Skyler Day Opens Up About Getting Her Start in Music — Residency Dates at The Hotel Cafe
Los Angeles is the city of a thousand concert venues, and because of that it’s easy to forget that many people who come to partake in the revelry of its glitz and glam are here for the fame promised by elevating themselves to stardom on big and little screens. Music and entertainment often sit hand-in-hand, but it’s not often that the more alternative streams of LA’s music culture would intersect with the money-churning machine that is Hollywood–and that’s where Skyler Day comes in. At 25-years-old, Day might be on the more polished side of folk and country, but with a voice that cuts like silver and a penchant for honest songwriting to boot, she’s poised to make quite the impact with the release of her upcoming second EP.
Since Day’s move to California from Georgia at the age of 13, she’s pushed the envelope on a career that’s revolved around mostly acting; she’s made reoccurring roles on shows like NBC’s Parenthood, as well as with credits on Drop Dead Diva, Law & Order: LA, and CSI: Miami. Her musical exploits, which only surfaced to public knowledge with the beginnings of her debut EP Between the I and the U, went largely under the radar for most of her life and were a creative outlet that she reserved solely for her own personal use.
“It has been kind of my hobby, and since I’ve been an actor and a musician pretty much my whole life, acting was always the thing out of my control. I have to rely on a lot of other elements to happen for me to be able to do it, I have my agents, managers, auditions, and so it’s never really mine,” Day explained. “Music was always this thing I could go to that I could control and be proactive with, in that sense it was very personal–and I was pretty protective of it until very recently. I released my first EP in 2014 and that was my first jump being public with my music, and I’m still pretty hesitant and holding back with it a lot. Recently I just had a change of heart and I want to share these songs with people, and in writing these things and just playing them for family and friends, I really wanted to reach out more with my music.”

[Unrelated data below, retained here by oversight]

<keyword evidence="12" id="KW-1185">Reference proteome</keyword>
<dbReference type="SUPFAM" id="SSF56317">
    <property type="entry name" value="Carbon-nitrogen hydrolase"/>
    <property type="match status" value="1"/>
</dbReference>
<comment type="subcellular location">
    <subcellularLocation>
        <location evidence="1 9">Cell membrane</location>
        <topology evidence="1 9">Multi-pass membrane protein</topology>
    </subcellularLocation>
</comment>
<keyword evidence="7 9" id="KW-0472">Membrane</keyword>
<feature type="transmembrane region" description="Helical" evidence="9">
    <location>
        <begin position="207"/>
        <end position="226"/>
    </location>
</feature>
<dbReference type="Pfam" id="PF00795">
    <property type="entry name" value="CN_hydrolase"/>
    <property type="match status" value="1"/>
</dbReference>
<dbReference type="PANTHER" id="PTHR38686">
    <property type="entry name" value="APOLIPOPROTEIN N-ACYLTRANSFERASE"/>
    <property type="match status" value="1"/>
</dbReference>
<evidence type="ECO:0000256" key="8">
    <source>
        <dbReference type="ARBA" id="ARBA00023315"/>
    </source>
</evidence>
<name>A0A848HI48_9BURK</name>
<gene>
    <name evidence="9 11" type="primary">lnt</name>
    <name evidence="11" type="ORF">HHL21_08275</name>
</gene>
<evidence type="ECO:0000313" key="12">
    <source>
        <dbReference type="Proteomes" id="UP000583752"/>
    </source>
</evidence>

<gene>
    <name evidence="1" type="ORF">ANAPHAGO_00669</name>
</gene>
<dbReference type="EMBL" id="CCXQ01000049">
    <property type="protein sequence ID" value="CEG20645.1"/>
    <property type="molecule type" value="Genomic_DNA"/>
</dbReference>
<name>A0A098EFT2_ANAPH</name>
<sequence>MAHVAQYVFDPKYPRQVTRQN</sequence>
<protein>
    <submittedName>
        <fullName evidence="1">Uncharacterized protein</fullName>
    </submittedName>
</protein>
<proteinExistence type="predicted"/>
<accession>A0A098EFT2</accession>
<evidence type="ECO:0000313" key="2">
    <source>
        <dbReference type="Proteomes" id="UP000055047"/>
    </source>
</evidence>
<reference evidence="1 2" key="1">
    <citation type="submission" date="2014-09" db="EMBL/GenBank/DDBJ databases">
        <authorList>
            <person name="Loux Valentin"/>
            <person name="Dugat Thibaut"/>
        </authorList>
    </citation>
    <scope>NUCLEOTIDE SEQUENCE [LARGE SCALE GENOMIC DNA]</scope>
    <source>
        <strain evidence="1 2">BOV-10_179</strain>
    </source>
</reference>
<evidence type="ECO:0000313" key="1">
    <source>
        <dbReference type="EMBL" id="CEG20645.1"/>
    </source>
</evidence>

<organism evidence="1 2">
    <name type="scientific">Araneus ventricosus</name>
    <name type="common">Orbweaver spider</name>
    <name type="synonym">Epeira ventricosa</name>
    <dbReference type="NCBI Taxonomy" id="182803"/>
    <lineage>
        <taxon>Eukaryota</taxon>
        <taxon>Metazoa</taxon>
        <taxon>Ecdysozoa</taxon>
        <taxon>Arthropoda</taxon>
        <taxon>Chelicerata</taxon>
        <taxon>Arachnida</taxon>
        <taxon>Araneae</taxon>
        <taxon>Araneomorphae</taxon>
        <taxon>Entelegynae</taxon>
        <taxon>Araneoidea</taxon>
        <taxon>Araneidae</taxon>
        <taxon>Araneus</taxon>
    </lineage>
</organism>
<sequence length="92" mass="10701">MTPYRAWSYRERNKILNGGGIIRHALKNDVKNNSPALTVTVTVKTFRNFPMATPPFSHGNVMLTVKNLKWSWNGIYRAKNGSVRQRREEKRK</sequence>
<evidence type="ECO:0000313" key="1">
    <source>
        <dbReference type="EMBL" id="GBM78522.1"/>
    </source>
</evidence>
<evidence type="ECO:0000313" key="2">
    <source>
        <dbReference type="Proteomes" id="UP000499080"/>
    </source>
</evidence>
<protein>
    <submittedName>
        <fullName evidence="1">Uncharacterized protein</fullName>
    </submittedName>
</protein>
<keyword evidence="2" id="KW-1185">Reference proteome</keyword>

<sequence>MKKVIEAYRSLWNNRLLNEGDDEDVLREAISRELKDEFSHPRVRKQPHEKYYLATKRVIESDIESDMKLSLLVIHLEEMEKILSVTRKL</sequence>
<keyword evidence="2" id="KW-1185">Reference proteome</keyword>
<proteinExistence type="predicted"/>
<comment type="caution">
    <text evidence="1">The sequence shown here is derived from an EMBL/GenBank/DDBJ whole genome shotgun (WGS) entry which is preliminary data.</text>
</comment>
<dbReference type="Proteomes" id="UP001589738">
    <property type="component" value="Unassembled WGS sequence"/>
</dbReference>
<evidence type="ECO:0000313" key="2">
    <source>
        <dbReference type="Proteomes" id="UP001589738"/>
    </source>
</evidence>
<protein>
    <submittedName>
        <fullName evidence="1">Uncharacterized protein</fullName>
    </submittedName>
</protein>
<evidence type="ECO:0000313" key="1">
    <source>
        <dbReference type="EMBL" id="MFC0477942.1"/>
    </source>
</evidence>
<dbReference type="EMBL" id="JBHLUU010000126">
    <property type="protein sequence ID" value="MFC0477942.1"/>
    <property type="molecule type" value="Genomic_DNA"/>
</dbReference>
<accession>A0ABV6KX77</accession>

As far as beginnings go, Day jokes that she doesn’t want to sound lame and say she started singing “straight out of the womb,” but she does admit that it’s hard to recall how early she started performing in front of people. Coming from a family of performers, as both her parents are gymnasts and Day along with her two siblings have competed as well, she’s perhaps no stranger to the scrutiny that comes with the limelight of acting and singing. She does recall, however, the first time she wrote a song–a moment that she’s continued to carry with her all her life.